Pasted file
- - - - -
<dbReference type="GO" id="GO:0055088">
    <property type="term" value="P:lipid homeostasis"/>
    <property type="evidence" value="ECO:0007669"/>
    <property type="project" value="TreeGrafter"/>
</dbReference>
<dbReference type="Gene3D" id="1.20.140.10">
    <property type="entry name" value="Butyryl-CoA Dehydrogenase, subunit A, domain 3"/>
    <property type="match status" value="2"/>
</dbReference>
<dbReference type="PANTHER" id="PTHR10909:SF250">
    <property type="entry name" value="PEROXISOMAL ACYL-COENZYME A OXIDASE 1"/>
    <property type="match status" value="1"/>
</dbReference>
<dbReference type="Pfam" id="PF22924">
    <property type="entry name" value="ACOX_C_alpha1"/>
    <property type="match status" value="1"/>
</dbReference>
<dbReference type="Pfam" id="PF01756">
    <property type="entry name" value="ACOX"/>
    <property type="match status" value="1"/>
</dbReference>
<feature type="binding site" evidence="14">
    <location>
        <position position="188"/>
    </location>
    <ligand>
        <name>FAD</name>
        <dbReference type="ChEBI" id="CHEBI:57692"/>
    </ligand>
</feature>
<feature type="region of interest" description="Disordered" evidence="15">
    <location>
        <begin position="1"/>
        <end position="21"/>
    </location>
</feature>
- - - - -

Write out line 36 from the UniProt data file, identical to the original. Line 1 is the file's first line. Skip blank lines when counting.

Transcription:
</feature>